23andMe call their admixture analysis ‘Ancestry Composition’. Family Tree DNA calls theirs ‘My Origins’. AncestryDNA calls their admixture analysis ‘Genetic Ethnicity’. While these analyses might be interesting, the conclusions are not yet completely reliable.
What to do with the results?
Include in your profile information with the companies the surnames in your ancestry and where those ancestors lived. Contact others likely to be close relatives based on their autosomal testing – starting with those whose surnames or locations you recognise – or where some clue points to the relevant part of your ancestry. You may be able to identify where previously unknown genetic relatives fit into your family tree. Then you can begin to share photographs and information in the same way as with more traditional genealogical methods.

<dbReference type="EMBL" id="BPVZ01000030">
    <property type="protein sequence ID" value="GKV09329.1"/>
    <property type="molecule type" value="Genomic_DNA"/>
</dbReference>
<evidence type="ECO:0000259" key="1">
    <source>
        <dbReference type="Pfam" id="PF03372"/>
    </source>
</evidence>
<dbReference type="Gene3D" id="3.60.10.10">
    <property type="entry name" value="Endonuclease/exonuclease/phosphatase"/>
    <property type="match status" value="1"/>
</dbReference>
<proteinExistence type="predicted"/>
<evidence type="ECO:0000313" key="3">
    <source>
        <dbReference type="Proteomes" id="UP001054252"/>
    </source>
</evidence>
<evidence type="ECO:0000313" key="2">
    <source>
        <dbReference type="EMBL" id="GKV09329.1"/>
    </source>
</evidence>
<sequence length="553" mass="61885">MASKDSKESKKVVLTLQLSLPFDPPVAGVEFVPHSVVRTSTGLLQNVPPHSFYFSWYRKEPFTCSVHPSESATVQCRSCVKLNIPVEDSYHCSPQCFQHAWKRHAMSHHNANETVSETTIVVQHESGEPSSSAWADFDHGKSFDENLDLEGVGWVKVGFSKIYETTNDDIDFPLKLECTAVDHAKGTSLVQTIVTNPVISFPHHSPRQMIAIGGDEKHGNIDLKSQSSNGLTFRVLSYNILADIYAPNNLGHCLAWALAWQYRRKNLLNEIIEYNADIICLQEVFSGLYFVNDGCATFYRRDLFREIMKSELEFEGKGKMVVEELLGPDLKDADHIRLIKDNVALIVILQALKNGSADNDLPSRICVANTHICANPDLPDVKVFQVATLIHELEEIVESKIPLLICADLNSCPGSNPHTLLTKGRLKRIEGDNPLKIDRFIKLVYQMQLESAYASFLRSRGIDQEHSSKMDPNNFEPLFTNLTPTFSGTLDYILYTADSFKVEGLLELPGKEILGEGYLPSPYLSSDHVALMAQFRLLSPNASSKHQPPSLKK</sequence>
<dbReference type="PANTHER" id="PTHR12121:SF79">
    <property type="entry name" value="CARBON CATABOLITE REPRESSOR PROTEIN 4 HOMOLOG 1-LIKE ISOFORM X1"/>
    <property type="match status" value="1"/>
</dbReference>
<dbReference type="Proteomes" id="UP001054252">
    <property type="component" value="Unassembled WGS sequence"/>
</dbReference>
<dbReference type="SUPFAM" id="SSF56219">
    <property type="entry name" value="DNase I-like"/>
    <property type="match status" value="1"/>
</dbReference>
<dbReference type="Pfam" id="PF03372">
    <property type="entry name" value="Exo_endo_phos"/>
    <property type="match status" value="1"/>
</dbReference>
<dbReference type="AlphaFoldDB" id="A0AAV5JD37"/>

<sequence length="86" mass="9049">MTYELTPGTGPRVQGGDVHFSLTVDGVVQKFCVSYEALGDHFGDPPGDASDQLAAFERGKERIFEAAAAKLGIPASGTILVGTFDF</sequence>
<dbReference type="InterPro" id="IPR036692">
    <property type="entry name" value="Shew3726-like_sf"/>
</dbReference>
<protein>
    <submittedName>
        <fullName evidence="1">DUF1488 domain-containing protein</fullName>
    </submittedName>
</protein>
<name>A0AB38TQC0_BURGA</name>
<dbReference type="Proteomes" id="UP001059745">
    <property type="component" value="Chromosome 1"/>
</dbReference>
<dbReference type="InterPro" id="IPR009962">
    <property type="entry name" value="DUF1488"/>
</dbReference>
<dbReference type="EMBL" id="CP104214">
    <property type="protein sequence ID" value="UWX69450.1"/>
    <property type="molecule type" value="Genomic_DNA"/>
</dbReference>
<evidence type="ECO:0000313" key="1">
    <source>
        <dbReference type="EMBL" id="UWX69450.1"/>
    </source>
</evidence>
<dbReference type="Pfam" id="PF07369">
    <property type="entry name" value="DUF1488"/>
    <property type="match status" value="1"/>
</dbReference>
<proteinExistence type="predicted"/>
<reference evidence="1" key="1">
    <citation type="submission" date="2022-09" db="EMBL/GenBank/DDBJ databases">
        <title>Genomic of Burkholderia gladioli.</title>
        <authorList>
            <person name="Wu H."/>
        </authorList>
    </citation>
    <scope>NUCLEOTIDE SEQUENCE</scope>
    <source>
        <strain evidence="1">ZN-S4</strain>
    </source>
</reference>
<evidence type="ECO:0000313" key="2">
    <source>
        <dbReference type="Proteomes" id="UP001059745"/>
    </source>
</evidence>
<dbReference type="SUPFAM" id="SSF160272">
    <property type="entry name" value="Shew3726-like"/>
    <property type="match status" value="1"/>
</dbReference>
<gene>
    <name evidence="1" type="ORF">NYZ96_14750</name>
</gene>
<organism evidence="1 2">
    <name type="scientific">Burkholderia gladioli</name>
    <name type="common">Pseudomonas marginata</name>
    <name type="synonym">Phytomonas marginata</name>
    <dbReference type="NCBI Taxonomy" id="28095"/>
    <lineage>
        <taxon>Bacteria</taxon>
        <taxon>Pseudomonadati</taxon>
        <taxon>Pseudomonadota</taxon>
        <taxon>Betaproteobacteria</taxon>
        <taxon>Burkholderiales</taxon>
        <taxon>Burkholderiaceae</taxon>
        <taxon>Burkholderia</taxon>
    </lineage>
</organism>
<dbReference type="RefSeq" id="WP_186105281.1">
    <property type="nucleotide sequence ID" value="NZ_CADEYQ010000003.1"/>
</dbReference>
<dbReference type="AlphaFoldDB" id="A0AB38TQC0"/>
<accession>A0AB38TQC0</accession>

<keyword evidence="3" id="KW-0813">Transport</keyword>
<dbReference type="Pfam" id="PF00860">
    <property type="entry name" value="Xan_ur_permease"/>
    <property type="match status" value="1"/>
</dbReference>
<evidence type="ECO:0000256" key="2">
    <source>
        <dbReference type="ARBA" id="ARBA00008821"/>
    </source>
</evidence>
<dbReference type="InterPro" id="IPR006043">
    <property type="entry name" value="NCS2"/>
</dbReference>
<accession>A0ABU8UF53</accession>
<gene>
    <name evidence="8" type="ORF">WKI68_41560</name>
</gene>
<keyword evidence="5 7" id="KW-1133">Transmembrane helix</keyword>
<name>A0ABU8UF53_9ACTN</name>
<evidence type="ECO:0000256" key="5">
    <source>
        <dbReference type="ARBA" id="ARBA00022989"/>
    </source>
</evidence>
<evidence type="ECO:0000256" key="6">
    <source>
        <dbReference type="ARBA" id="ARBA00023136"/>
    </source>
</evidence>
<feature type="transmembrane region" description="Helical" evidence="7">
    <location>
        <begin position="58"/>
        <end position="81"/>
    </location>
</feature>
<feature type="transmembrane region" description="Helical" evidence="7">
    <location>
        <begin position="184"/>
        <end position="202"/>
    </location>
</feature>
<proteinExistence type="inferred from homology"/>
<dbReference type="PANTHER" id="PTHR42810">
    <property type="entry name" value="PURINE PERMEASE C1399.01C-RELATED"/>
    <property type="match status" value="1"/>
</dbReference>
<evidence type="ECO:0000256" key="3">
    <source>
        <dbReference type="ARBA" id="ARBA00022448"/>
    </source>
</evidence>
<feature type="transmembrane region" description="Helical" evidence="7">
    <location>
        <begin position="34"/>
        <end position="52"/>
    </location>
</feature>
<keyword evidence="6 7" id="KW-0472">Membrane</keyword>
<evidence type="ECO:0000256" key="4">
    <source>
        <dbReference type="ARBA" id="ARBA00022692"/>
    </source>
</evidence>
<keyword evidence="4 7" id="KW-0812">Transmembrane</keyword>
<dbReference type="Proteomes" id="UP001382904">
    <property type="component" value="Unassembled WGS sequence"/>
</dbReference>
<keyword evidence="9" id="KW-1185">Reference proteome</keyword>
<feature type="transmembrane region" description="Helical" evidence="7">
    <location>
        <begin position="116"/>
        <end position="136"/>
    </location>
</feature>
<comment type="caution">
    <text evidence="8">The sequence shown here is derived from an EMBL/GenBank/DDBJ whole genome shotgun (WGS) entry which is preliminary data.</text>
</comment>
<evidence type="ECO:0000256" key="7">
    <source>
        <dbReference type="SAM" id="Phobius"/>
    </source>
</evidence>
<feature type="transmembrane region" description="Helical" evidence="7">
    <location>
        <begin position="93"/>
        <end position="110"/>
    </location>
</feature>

You can also test known second or third cousins in order to identify which portions of DNA you share with them, that must have been inherited from known ancestors, and then see if those same segments are also shared with potential matches identified in the database. This might help identify to which branch of the family a new suggested genetic relative belongs.
By testing the DNA of known relatives, you can also check the family tree you have constructed, to see whether DNA confirms the expected relationships.
Autosomal DNA provides another tool that genealogists can use to find relatives and prove relationships. Its benefit is that it is not restricted to a single line (patrilineal or matrilineal) but instead relates to all branches of our ancestry. Its limitation is that it might not be able to identify relatives with a shared ancestor more than about five or six generations earlier.